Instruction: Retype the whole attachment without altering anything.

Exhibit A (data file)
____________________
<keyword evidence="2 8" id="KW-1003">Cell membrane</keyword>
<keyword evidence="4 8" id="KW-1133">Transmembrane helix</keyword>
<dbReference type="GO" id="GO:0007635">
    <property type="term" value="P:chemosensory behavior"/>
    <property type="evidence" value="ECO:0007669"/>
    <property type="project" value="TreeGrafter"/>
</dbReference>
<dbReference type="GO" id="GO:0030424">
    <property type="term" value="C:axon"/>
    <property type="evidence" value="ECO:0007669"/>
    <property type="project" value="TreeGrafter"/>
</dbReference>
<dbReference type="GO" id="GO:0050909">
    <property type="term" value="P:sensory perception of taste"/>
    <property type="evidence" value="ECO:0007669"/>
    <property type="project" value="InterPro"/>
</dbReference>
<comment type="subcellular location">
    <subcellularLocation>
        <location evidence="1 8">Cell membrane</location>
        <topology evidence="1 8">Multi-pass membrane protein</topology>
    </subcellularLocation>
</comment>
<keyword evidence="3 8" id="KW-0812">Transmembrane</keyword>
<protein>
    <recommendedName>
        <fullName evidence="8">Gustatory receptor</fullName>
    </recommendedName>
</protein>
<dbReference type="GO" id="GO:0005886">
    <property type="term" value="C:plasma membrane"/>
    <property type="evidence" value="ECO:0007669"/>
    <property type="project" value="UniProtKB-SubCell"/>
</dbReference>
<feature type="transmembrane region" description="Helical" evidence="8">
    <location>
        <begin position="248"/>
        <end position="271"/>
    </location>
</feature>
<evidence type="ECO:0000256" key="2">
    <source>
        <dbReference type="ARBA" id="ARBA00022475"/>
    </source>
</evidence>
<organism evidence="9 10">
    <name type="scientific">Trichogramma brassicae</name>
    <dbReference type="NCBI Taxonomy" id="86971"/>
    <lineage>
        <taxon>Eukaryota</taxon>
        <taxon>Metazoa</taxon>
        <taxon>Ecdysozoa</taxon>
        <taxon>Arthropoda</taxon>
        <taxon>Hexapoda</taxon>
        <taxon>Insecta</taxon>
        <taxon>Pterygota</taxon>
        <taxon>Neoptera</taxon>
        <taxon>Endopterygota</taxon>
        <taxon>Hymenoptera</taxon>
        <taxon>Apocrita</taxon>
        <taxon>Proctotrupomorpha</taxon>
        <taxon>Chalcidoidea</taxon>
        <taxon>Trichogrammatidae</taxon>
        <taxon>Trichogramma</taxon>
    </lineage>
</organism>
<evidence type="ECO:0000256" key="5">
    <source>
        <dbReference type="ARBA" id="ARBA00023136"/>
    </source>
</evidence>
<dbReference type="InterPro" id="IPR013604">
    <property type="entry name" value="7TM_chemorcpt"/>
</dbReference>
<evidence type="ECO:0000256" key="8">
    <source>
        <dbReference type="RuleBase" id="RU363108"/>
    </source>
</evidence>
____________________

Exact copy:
<keyword evidence="2 8" id="KW-1003">Cell membrane</keyword>
<keyword evidence="4 8" id="KW-1133">Transmembrane helix</keyword>
<dbReference type="GO" id="GO:0007635">
    <property type="term" value="P:chemosensory behavior"/>
    <property type="evidence" value="ECO:0007669"/>
    <property type="project" value="TreeGrafter"/>
</dbReference>
<dbReference type="GO" id="GO:0030424">
    <property type="term" value="C:axon"/>
    <property type="evidence" value="ECO:0007669"/>
    <property type="project" value="TreeGrafter"/>
</dbReference>
<dbReference type="GO" id="GO:0050909">
    <property type="term" value="P:sensory perception of taste"/>
    <property type="evidence" value="ECO:0007669"/>
    <property type="project" value="InterPro"/>
</dbReference>
<comment type="subcellular location">
    <subcellularLocation>
        <location evidence="1 8">Cell membrane</location>
        <topology evidence="1 8">Multi-pass membrane protein</topology>
    </subcellularLocation>
</comment>
<keyword evidence="3 8" id="KW-0812">Transmembrane</keyword>
<protein>
    <recommendedName>
        <fullName evidence="8">Gustatory receptor</fullName>
    </recommendedName>
</protein>
<dbReference type="GO" id="GO:0005886">
    <property type="term" value="C:plasma membrane"/>
    <property type="evidence" value="ECO:0007669"/>
    <property type="project" value="UniProtKB-SubCell"/>
</dbReference>
<feature type="transmembrane region" description="Helical" evidence="8">
    <location>
        <begin position="248"/>
        <end position="271"/>
    </location>
</feature>
<evidence type="ECO:0000256" key="2">
    <source>
        <dbReference type="ARBA" id="ARBA00022475"/>
    </source>
</evidence>
<organism evidence="9 10">
    <name type="scientific">Trichogramma brassicae</name>
    <dbReference type="NCBI Taxonomy" id="86971"/>
    <lineage>
        <taxon>Eukaryota</taxon>
        <taxon>Metazoa</taxon>
        <taxon>Ecdysozoa</taxon>
        <taxon>Arthropoda</taxon>
        <taxon>Hexapoda</taxon>
        <taxon>Insecta</taxon>
        <taxon>Pterygota</taxon>
        <taxon>Neoptera</taxon>
        <taxon>Endopterygota</taxon>
        <taxon>Hymenoptera</taxon>
        <taxon>Apocrita</taxon>
        <taxon>Proctotrupomorpha</taxon>
        <taxon>Chalcidoidea</taxon>
        <taxon>Trichogrammatidae</taxon>
        <taxon>Trichogramma</taxon>
    </lineage>
</organism>
<evidence type="ECO:0000256" key="5">
    <source>
        <dbReference type="ARBA" id="ARBA00023136"/>
    </source>
</evidence>
<dbReference type="InterPro" id="IPR013604">
    <property type="entry name" value="7TM_chemorcpt"/>
</dbReference>
<evidence type="ECO:0000256" key="8">
    <source>
        <dbReference type="RuleBase" id="RU363108"/>
    </source>
</evidence>